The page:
As for whether the Fed facilities are just replacing lost bank capital... no. Those derivatives and CDOs were never real monetized assets, but leveraged, notional assets dreamed up by greedy bankers looking to create wealth from nothing.The Fed is taking those worthless instruments as collateral for one of the facilities, and doling out fresh dollars in return for nothing.They are seeking to make the systemic de-leveraging of bank "assets" a gradual process, whereas the natural order of the markets would have it be much more swift. No doubt a similar aim is behind Lehman's announcement today that they will create a company to buy up mortgage assets. We'll see how that works out.

Every intervention has consequences... and they are not generally positive in the long run. These liquidity injections are clearly being footed by taxpayers, as are the wars, the stimulus, the bailouts, the Fannie guarantees, etc. Trillions of dollars in government spending.... it all has to come from somewhere. 

Mark my words, when the Treasury can no longer strong-arm the ECB and China decides to reverse course on its Treasury binge, the Treasury will be purchasing its own bonds with more bonds ... kind of like paying off a student loan with a high-interest credit card. When that day comes, international credibility in the USD as global reserve currency will be gone, and Fools who own gold will be glad they do.

Thanks for the discussion.

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#13) On August 26, 2008 at 9:49 PM, GeneralDemon (20.66) wrote:

I remember my grandfather telling me (as his shoulders slumped in disgust) of when he had to turn over his gold to the government in the 30's.

You seem to think it will get that bad again. I hope not!

But I can't help but feel we will muddle through. The government interventions could also act as adequate dampeners (they get it right by chance despite being blind squirrels).

But, would you give up your gold? Don't think so this time. 

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#14) On August 26, 2008 at 10:00 PM, anchak (99.85) wrote:

Chris...taking on the role of cheerleading these days...eh?

LOL....not a pretty picture you paint, my friend.... I hope this really doesnt come true - but then again hope for the best, prepare for the worst - or something like that!

Its actually the last one -which can be disastrous overall - a medium term runaway infaltion followed by a sustained deflation.

Lets keep our fingers crossed

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#15) On August 27, 2008 at 12:12 AM, MGDG (35.18) wrote:

I was a young struggling 20 something in the 70's and experienced inflationary hard assets, while wages were stagnating. In the late stages the blue collar workers were taking wage cuts, just as Gold was reaching a gain of 2,000%. The companies were cutting wages to deal with the rising cost of the raw materials to manufacture their products.

For Gold to reach the speculative bubble phase of the previous Commodity Bull market, it would have to reach $5,000 oz. I only make this point to show you can have inflating hard assets with stagnating wages. There also were some serious corrections in the price of Gold on it's march from $40 to $850, which shook out all but the most ardent and well capitalized investors along the way.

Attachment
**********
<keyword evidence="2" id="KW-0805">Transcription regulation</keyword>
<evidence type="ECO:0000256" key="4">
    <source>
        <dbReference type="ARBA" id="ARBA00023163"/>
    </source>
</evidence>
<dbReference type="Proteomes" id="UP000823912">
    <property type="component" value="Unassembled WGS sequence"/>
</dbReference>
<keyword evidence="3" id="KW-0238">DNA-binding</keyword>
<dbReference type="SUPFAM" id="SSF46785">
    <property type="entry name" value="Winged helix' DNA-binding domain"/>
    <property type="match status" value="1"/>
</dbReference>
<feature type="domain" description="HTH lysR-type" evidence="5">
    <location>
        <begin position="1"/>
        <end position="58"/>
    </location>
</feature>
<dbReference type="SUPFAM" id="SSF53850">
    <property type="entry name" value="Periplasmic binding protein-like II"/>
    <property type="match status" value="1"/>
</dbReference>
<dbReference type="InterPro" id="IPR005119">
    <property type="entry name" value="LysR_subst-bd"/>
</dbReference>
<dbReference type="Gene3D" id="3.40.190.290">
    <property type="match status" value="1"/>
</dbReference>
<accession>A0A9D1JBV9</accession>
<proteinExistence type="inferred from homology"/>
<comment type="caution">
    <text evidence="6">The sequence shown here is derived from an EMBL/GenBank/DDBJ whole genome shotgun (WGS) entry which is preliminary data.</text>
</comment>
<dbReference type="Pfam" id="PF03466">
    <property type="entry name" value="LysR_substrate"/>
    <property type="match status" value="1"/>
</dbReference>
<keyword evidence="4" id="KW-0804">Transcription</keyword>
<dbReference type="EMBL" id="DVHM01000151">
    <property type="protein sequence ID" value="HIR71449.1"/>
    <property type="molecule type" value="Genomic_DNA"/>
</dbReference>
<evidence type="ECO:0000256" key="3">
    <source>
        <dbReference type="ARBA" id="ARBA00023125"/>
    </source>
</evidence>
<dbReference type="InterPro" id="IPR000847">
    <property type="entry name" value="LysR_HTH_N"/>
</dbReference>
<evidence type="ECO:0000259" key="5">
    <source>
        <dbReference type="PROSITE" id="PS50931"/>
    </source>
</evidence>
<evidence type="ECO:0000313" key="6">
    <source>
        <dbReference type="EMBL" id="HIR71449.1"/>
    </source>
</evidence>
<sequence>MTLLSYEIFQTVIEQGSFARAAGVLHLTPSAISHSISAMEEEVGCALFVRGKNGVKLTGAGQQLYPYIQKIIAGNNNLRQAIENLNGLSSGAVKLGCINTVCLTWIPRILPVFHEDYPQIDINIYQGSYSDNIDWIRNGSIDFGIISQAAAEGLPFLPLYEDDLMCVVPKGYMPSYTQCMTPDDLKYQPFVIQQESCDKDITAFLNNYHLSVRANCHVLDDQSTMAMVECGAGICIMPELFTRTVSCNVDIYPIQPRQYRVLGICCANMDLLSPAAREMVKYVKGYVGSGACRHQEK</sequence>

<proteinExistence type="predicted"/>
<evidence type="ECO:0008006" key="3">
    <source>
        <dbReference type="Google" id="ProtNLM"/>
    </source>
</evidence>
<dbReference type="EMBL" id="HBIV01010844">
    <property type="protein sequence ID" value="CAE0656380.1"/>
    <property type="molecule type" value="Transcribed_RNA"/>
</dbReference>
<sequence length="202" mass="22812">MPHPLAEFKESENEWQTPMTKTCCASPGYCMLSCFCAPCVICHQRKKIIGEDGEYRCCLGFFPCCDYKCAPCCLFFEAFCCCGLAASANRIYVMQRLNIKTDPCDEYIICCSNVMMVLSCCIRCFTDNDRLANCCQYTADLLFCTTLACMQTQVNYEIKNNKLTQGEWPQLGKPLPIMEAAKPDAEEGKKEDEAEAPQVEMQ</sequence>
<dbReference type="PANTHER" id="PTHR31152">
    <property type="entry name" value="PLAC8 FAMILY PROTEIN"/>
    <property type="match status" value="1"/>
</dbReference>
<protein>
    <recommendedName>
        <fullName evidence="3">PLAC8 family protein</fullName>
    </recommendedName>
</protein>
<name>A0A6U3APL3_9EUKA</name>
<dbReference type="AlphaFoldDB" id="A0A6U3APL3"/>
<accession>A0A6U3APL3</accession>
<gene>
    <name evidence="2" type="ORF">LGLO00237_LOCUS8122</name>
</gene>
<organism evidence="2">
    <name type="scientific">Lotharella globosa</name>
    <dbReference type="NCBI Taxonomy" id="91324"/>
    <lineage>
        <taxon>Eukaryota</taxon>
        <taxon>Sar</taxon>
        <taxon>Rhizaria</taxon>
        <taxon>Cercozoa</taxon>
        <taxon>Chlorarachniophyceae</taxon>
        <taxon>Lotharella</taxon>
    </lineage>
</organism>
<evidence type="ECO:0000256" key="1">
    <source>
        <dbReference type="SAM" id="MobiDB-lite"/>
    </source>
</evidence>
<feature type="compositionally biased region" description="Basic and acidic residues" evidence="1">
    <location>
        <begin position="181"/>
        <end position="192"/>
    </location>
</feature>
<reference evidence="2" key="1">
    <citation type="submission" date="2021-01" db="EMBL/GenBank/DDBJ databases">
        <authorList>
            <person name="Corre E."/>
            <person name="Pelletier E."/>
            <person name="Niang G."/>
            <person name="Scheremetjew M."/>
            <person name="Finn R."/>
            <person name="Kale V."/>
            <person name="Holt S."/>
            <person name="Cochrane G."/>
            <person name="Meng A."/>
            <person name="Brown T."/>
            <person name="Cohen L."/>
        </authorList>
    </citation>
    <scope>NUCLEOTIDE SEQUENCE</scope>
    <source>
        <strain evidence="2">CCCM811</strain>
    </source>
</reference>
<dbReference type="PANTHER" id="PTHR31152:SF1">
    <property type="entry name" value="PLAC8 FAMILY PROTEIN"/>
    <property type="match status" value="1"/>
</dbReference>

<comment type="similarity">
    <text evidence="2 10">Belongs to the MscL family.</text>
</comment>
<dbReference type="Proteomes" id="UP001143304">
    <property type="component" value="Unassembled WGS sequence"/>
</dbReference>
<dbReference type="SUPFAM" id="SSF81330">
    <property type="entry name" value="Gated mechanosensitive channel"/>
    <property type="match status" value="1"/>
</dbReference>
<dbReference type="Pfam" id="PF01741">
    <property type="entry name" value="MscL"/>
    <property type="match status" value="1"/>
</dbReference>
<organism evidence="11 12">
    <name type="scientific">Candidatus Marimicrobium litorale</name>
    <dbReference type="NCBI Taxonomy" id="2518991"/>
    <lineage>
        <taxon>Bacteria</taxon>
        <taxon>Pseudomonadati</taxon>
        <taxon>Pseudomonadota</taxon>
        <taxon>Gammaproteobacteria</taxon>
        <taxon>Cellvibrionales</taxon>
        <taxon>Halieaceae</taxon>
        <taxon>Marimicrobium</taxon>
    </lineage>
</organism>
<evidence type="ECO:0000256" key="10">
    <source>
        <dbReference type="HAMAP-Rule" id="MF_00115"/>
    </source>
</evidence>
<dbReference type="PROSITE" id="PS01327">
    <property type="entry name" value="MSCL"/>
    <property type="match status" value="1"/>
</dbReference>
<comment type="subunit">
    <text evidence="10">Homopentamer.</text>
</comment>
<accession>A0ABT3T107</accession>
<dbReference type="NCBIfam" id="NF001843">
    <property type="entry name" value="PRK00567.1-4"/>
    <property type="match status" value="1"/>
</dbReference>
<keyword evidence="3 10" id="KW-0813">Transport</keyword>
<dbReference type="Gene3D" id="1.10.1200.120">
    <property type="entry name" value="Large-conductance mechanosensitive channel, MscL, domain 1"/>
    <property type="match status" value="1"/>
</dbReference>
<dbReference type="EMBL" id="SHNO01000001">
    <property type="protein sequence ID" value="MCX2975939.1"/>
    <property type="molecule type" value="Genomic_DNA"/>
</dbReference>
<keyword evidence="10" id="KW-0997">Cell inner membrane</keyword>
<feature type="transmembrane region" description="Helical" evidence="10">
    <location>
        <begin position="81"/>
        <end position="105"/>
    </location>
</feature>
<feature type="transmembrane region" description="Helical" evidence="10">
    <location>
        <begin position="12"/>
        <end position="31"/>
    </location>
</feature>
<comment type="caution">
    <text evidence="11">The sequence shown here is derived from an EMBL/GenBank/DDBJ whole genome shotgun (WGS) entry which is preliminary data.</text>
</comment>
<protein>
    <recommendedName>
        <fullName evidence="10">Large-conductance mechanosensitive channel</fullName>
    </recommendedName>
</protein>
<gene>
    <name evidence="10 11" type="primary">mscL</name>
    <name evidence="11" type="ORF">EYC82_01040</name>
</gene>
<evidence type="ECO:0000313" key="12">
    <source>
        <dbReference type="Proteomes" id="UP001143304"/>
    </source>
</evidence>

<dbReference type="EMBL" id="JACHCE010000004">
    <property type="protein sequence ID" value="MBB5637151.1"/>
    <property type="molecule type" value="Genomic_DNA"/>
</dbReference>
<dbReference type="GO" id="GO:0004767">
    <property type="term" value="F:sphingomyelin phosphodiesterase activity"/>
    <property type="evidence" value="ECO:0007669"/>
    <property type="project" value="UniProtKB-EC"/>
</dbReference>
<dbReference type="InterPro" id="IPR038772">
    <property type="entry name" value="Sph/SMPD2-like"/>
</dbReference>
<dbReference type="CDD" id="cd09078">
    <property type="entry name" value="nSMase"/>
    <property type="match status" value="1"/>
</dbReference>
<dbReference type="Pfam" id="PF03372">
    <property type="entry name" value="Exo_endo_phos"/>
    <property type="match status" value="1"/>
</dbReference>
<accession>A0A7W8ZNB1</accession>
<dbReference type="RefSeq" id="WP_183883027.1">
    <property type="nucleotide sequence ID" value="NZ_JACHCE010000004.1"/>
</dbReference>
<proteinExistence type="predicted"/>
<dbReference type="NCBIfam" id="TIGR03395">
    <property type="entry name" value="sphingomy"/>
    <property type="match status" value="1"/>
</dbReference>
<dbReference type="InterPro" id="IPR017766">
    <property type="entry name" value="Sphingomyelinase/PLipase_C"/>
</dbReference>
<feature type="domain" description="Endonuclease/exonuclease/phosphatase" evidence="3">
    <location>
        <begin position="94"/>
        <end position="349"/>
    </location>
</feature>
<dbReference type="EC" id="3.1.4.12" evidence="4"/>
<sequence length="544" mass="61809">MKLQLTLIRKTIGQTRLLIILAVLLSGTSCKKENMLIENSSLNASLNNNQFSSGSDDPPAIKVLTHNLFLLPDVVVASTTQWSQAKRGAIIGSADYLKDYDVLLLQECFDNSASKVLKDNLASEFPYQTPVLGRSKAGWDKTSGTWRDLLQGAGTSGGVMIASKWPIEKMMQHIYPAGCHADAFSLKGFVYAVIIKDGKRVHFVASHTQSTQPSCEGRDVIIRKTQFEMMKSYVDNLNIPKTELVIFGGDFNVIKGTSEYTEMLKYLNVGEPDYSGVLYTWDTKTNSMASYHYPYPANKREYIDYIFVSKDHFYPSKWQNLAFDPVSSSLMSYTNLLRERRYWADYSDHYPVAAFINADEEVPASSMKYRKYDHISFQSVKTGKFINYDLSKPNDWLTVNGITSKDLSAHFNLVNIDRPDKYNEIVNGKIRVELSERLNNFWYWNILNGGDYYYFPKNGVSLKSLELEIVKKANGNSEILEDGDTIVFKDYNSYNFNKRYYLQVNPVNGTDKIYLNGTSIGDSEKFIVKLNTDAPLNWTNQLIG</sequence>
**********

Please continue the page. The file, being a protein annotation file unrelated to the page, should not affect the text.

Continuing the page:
Fool on--Educate--Make money

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#16) On September 19, 2008 at 2:03 PM, agchris02 (< 20) wrote:

Two things are happening, as noted here:

1)  asset prices are falling (homes, inventories, etc) in the US, at a dramatic rate, in part because banks are illiquid and in part because banks and consumers have been stupid for the past 5-7yrs.  This is not going away anytime soon -- this is deflationary, as noted by others above.

 2) Our wonderful Mr. Paulson and Mr. Bernake (may they collide in a car wreck), have now pledged over $500b (realistically, most reports say a minimum of $1t, closer to $1.5) of tax payer money to buy up the bad debt of banks.  Where is this money coming from?  Asset prices are going down, wages are going down.  Therefore the US will PRINT IT.  E.g. grossly inflationary.  This the exacerbates the problem, as the dollar drops (and it will, you just cant make $1t suddenly appear without the dollar dropping), then the prices of commodities goes higher, quickly.  This leads to lower wages, and lower asset prices again.

 If asset prices (homes) keep falling, as will happen due to the decrease in incomes and real earnings because of inflation, then these bad debts, that the US is going to snap up, now become WORSE debts, worth less.  Well great, lets print more money to cover, resulting in more inflation.......

 THIS IS NOT A CURE...this madness led to Japan losing a decade, to Russia falling off a cliff, to Mexico's currency become worthless.  Why can't we learn?

The mess was created, LET IT CRASH.  It will suck, hell the market might even drop by a historic amount.  BUT IT IS BETTER THAN THE ALTERNATIVE.  The fundamentals of the economy are sound, an unemployment rate of 6% is NOT THAT BAD, especially historically.

The people who can no longer afford their homes aren't becoming homeless, they are just moving into cheaper homes.

Example:

Bob has a $1m house and makes $50K a yr

Jim has a $250K house and makes $25K a yr

Neither can afford their homes, but Bob certain can afford Jim's.  Bob moves into Jim's, and Jim moves into a less valuable home as well (and with home prices dropping, thats even easier).  Which means, only the most expensive assets are left "ownerless."  But they're not truely worthless, rather just grossly overpriced.  That $1m would sell at a lower price.  This is a "finite" disaster, that would overcome as leverage decouples, asset prices decline, and mistakes are corrected.

Devauling the dollar will NEVER end in something good, ever.  This makes me sick.  I get to research all weekend on how to profit from the hyperinflation that will set in over the next 6-9 months.